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Found 5 results

  1. Fear & Loathing in Contracting

    Studies on source selection process improvement?

    Is anyone aware of the existence of any studies connecting the adjustment of key variables in the source selection process to improvements in acquisition outcomes? After digging around, so far the only one I was able to find was a DEC2015 NPS report entitled, "RELATIONSHIP OF SOURCE SELECTION METHODS TO CONTRACT OUTCOMES: AN ANALYSIS OF AIR FORCE SOURCE SELECTION." It is actually very good and useful; but it would be great if there was any more out there. Also- is anything like this being pursued as a research topic at any traditional universities? In other words, are there any non-DoD/Agency schools out there pursuing this in a traditional economics department? Operations Research? If done properly and comprehensively I could see the results of research such as this saving a lot of money and time- while improving performance.
  2. Statute and regulation prevent public access to contractor past performance information. That said, contractors who contest poor performance reviews in Court or at a board may unintentionally put themselves at risk to have the details of the matter released in a public decision. Such was the case for Torres Advanced Enterprise Solutions, whose recent protest at the COFC inadvertently lead to their performance issues becoming a matter of public record. The case serves as a cautionary tale for other contractors considering whether to contest a poor performance review. Read the full article at Petrillo & Powell's Patterns of Procurement.
  3. The Contractor Performance Assessment Reports System (CPARS) allows agencies to rate the contractors with which they do business. A poor CPARS rating is a fairly serious matter for contractors, and can impair them from getting future contracts. Fortunately, contractors who feel they’ve unfairly received a negative review can file a claim under the Contract Disputes Act. But the process for attempting to correct a negative rating can be arduous, and relief is limited. The case of Vanquish Worldwide, LLC v. United States of America provides a solid template of what to do – and what not to do – for contractors who find themselves in a similar situation. Read the full article at Petrillo & Powell's Patterns of Procurement.
  4. The Contractor Performance Assessment Reports System (CPARS) is a tool used by federal agencies to record their evaluations of contractors’ performance. A poor evaluation will jeopardize a contractor’s chance of winning new contract awards. Contractors can respond to poor evaluations by providing input when they feel they’ve been unfairly assessed. Yet in the recent case of CompuCraft, a successful appeal to the Civilian Board of Contract Appeals found that there were limits to how completely they could correct their poor evaluation. Nonetheless, their efforts at redressing their improper negative rating provide an important template for other contractors who find themselves in similar circumstances. CompuCraft, Inc., CBCA No., 2017., Mar. 1, 2017 View the full article here.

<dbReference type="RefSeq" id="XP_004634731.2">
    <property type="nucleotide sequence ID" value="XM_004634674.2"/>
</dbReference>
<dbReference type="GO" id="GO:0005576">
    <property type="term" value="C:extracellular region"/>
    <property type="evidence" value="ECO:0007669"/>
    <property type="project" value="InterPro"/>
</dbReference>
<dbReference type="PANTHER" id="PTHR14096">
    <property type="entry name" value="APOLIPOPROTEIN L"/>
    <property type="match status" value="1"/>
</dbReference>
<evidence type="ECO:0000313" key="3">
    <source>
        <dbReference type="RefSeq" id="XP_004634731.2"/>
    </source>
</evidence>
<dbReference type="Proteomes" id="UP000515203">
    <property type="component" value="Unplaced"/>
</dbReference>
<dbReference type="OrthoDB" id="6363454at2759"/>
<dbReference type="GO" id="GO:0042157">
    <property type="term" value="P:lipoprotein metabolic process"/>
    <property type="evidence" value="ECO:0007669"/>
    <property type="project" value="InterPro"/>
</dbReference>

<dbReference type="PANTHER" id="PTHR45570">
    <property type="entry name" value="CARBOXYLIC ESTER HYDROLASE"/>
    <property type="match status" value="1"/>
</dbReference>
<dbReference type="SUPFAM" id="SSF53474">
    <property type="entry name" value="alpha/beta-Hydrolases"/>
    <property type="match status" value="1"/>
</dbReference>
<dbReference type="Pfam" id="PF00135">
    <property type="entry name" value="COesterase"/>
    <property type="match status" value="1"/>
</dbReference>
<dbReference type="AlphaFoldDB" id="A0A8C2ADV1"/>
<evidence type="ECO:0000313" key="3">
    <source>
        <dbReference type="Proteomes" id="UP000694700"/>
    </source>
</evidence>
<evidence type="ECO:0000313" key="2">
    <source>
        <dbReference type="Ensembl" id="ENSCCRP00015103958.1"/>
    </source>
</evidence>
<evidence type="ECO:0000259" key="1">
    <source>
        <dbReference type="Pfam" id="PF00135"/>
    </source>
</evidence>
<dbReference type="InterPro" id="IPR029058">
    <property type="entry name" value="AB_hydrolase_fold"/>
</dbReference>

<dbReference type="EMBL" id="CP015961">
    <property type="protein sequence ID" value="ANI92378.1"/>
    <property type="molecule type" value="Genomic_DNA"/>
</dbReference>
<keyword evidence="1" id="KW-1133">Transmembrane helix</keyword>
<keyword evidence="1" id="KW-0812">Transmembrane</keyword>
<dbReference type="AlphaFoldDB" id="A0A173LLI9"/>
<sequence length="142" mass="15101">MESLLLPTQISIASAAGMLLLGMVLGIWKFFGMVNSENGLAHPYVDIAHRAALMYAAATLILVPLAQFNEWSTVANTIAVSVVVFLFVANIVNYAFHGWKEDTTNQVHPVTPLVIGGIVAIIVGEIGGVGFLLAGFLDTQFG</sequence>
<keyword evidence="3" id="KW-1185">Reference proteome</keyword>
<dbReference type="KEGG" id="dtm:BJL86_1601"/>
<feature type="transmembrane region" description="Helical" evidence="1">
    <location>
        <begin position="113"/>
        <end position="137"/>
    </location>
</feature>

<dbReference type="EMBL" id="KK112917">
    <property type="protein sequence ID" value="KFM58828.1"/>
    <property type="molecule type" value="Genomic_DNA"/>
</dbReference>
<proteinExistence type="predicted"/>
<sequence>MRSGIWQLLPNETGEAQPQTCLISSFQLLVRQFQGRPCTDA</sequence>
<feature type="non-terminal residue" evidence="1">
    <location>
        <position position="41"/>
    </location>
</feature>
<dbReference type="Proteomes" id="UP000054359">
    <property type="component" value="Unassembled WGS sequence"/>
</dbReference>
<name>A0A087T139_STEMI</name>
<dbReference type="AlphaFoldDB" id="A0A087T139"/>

5. All I received a CPARS that was not so favorable. I schedule a meeting with the contracting officer and discussed and most of the rating areas we were able to get worked out. The one area for which we couldn't reach agreement was schedule. During the rating period there were quality issues identified during production related to parts received from a supplier during the last three months of the contract. We identified the problem with the part and notified the government right away that there was an issue and that we were performing root cause analysis and finding a work around but that this issue would delay deliveries. We found an agreeable work around and submitted a revised schedule which basically pushed everything out 30 days. We asked for and received a schedule modification in accordance with the plan and offered/paid consideration which was accepted by the government. At CPARS my company received a "marginal" rating on schedule because of this. My argument is that we delivered to the modified schedule. Since the contract was modified there were officially no late deliveries. The government contends that for legal purposes the deliveries were on time but the modification to contract doesn't erase our late deliveries from their memories which allows them to rate accordingly for CPARS. I responded then that there is very little incentive for a contractor to pay consideration for date changes if they still get dings on past performance. Additionally, the government PM argued that the marginal rating was given because the issue effected all of the contracts remaining deliveries. I informed that given the number of remaining months to contract, and our maximum production capacity, there was no way for us to recover without impacting the balance of the schedule. For example. Say the contract was for 85 units per month and our maximum capacity was 100 with no fails or reworks, it would be impossible for us to get back on schedule with only 3 months remaining on the contract. Even if everything went perfectly, the best we could do is shave two weeks off the final delivery month. The entire argument seems illogical to me. The CPARS has been revised but this schedule ding remains. It just doesn't seem right to me. Is there any reference on schedule ratings when there have been delivery date changes.
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